Windows 8 users probably are frustrated by the lack of the start menu – getting to what they want to get to by hovering their mouse in the top right corner, searching for it, and then trying to find it is frustrating. I was able to get my start menu back (See screenshot) by downloading a free program called Start Menu 8 here. The application was developed by a company called IObit, and their product page can be accessed at http://www.iobit.com/iobitstartmenu8.php. It’s quite refreshing to get the semblance of using a real working computer again – hopefully Microsoft learns from this and stops dropping features that make up the lifeblood of its business.
Google has unleashed Google Caffeine, a snappy new name for a snappy new product that apparently speeds up it’s already infamously fast Google Search. A testbox has been set up at http://www2.sandbox.google.com/
A quick test of the search term “Adam Lee” results in half the search speed, but less than half of the results. Apparently, part of the code includes sacrificing results for speed. This is not something I am worried about though as I am not going to look at number 40,000,000 in the list and 10,000,000 suits me just fine (the numbers represent the amound of entries corresponding to my previously mentioned search term).
I believe the hype and new release are perfectly timed to stem the rise of the Microsoft-Yahoo underdog team. Microsoft obviously has a keen interest in making Bing better, and it has made some improvements that have shown results, including a rise in market share since Bing’s birth. Google is basically saying, “this is my territory, get out!”
The two underdogs in the online search industry are joining up, according to sources who have yet to reveal themselves. According to Reuters, Bloomberg, and Businessweek, the deal has come to a close. Microsoft will buy out Yahoo search. Yahoo, on the other hand, will be hosting Microsoft’s AdCenter technology for it’s own ads and utilizing Microsoft’s Bing search engine. Although the deal seems complex, I think it’s simple to see that companies are starting to band together to stem the rise of one of the worlds most fastest growing tech companies, Google.
However, I think it’s a bit too late. Google has already gathered over 60% of the search market, and continues to deliver excellent product for free. Among these are Gmail, Google Docs, Google Sites, and Google Maps. It has established a reputation for delivering highly tuned efficient products that benefit those that use them and also pioneered the use of context focused ad placement and still makes most of it’s money through Adsense and Adwords. Although it has keen expertise in the hardware area (Google custom creates their servers themselves), it remains focused on web technologies and the move towards browser-like operating system.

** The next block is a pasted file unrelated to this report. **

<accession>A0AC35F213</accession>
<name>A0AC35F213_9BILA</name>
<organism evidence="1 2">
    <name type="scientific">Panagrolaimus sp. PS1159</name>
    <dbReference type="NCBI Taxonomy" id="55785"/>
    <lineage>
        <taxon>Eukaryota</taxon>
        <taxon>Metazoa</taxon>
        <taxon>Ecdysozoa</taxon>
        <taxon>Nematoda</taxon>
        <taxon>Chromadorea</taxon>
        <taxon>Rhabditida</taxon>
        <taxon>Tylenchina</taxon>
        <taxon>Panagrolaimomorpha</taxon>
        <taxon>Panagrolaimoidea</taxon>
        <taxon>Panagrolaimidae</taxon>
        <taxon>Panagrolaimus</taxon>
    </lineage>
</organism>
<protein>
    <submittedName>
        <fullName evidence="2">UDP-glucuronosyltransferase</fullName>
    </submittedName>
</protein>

In other news, Apple rejected Google’s ‘Google Voice’ app on it’s iPhone.
I think it’s not a surprise that Google is starting to invade Microsoft home turf after Bing, a revamped version of Live search, went online on June 3rd. The surf engine has shown an increase in popularity, be it slow. Not to mention it was favorably rated (by PC Magazine, etc.) as compared to some of Google’s other potential competitors (Cuil in particular).
Now, Google is fighting back and bringing the former OS King to battle over whether users want a comprehensive and hefty operating system like XP or Vista or an operating system that does the bare minimum and relies more on internet browsers to do work. If the latter turns out to be more popular, it could spell bad news for other Microsoft products such as Word, Excel, and others in the Office product line, and conversely help with Google’s online applications such as Google docs.
Perhaps the age of storing information on ones personal computer has passed and now is high time to store everything on online servers, but I am still wary of that possibility for the reasons below:
1. Not everywhere is internet accessible, and even internet accessible locations may at times block certain sites such as Google, YouTube, Facebook, etc.
2. Looking at the Terms and Conditions of most free storage sites, no guarantee is made that the data will not be lost. Furthermore, on other sites (such as Myspace etc.) information submitted becomes the property of the site submitted to. Google is better in this in that it does not claim rights over your information, but does reserve the right to have automated crawlers review your information to present you with relevant ads.
3. There are some things I would not put online period.
The advantages, however, of keeping information online are the following:
1. No need to store on hard drive, which in itself has multiple security advantages.
2. Multiple computer can access the information without physically transferring it.
3. With web 2.0 the information you submit can be commented on and rated, such as interesting photos you upload to Facebook etc.
Although the scope of Google’s OS is still uncertain, I think it will have Microsoft employees a little more on edge than they have been.